Panhandling bylaw would likely face charter challenges: professor

A panhandler works the intersection of Ouellette Avenue and Tecumseh Road. (Dale Molnar/CBC - image credit)
A panhandler works the intersection of Ouellette Avenue and Tecumseh Road. (Dale Molnar/CBC - image credit)

Mayoral candidate Drew Dilkens says if re-elected, he would ask council to enact a bylaw prohibiting panhandling at bus shelters, banks, intersections and other areas.

Dilkens said he is trying to crack down on aggressive panhandlers that he says Windsorites are concerned about.

"I recognize that this is not without controversy. But as I said, I know residents are fed up," said Dilkens at a news conference last week.

But Ontario's Safe Streets Act already makes it illegal to panhandle at pay phones or public toilets, taxi stands, bus shelters and on public transit vehicles. It's also illegal to solicit someone getting in or out of a vehicle in a parking lot, or to solicit people in vehicles on a roadway or stopped in traffic.

Dale Molnar/CBC
Dale Molnar/CBC

Charitable institutions like the Goodfellows are exempt.

The act also lays out prohibitions against different types of aggressive behaviour during panhandling.

University of Windsor law professor Richard Moon, who has done extensive research on the constitutionality of the Safe Streets Act, said because panhandling has already been deemed "a form of expression" by courts according to the city's legal department, trying to limit where someone can panhandle — other than roadways and medians which have already been upheld in court in British Columbia — would like face a challenge under the Charter of Rights and Freedoms.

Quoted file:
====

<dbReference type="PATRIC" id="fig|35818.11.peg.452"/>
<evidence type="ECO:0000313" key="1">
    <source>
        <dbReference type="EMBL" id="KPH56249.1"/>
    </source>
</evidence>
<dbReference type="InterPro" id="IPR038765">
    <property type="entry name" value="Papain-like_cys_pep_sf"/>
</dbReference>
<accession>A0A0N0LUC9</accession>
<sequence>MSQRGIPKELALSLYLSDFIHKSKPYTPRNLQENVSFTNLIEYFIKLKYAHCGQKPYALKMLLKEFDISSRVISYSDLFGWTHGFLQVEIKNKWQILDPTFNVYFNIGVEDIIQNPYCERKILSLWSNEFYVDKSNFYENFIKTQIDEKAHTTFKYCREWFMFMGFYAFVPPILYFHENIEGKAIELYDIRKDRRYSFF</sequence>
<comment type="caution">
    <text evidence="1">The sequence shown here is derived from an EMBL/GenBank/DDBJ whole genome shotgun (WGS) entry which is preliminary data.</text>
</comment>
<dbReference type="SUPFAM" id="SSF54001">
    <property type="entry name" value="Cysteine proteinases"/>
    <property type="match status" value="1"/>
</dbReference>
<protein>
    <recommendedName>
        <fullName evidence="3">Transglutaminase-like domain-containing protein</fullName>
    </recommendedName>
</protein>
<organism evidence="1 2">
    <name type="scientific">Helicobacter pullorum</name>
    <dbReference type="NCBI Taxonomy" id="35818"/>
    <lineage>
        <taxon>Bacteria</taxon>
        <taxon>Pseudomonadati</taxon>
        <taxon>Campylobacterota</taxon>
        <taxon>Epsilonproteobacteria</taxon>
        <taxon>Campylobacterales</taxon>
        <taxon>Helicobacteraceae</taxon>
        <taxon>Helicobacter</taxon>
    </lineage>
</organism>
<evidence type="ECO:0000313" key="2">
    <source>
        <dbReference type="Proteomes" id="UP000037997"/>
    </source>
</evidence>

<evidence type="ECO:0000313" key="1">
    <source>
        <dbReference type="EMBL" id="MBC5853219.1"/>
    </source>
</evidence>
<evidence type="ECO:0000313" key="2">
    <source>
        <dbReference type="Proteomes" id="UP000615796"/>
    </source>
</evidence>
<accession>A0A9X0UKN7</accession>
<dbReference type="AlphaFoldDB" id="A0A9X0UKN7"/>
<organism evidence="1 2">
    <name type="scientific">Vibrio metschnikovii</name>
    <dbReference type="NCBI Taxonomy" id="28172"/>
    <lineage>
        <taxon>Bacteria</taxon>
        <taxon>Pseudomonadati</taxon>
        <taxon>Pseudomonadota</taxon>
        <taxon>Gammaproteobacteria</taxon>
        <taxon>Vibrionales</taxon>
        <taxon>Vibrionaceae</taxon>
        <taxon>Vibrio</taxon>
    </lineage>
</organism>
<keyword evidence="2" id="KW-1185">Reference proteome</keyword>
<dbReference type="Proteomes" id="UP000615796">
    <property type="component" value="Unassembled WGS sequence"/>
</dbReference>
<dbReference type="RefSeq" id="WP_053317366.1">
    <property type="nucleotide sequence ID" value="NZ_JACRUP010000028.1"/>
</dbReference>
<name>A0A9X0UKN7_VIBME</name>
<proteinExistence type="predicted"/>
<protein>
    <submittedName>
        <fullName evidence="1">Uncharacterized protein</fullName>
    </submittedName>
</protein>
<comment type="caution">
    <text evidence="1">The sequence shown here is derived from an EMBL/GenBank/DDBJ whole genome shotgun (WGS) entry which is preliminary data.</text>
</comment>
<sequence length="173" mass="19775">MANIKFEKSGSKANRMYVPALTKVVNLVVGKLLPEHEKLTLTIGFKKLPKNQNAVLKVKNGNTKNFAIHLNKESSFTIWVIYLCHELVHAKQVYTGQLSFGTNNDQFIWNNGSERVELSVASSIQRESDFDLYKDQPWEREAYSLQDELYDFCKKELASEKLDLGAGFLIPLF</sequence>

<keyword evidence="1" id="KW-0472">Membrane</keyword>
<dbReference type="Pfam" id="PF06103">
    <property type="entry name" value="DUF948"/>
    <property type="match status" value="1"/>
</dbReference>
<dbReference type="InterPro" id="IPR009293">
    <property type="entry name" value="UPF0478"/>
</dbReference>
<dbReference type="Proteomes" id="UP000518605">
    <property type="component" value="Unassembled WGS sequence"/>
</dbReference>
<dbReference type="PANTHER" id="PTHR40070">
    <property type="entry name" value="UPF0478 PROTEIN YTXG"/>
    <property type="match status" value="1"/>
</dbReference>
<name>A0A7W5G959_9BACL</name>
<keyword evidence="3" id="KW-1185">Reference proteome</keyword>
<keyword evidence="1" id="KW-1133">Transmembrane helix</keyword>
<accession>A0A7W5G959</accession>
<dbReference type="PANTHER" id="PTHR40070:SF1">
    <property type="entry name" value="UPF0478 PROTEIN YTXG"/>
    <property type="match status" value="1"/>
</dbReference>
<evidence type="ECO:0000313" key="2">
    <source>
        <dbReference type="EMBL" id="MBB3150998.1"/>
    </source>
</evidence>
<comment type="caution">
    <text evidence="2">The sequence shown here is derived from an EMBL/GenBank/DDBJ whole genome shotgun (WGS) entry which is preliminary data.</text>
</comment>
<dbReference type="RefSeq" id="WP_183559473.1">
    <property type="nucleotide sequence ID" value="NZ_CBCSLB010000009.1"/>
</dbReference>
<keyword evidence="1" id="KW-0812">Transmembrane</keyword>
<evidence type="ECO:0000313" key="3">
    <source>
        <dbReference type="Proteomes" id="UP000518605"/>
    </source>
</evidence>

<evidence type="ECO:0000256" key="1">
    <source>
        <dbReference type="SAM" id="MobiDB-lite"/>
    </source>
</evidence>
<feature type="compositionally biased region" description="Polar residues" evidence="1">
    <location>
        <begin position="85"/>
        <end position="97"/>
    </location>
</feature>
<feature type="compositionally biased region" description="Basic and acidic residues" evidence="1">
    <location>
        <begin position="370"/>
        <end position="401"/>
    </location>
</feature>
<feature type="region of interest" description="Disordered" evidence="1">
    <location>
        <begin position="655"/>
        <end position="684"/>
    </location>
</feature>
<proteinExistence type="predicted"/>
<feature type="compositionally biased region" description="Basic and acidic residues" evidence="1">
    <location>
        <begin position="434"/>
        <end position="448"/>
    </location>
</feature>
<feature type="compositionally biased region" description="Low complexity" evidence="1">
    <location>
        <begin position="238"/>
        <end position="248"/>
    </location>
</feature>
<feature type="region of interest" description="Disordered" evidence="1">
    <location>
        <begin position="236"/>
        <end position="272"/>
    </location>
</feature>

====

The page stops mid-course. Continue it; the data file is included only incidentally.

"If the real concern of the focus of this is on panhandling in certain areas like near bank machines or near banks," said Moon. "So depending on the scope of this proposed bylaw, depending on what it does exactly, there are going to be real questions about its constitutionality, to my mind."

Street Help administrator Christine Wilson-Furlonger opposes any bylaw and said governments have to address the issue of poverty instead.

"Apparently a lot of the people doing the panhandling are people that are already housed, but they're on disability pensions. That's a very meagre, meagre amount of money," said Wilson-Furlonger. "People are panhandling because they are starving."

Windsor Family Services executive director Joyce Zuk said their outreach workers are already going out with police to talk to panhandlers to see what help they can get to get them off the streets. She agrees it's the poverty that needs to be addressed.

"Clearly it's an issue of income. They need more. I think that as we look at what the cost of living is in this country is and the condition for those low-income earning individuals, we're only going to see this happening more," said Zuk.

Dale Molnar/CBC
Dale Molnar/CBC

Dilkens tried to bring a bylaw forward back in 2014 when he was a councillor. The city legal department submitted a report to council on the issues surrounding the constitutionality of the bylaw, pointing out that it may face charter challenges.

Council received the report and took no action.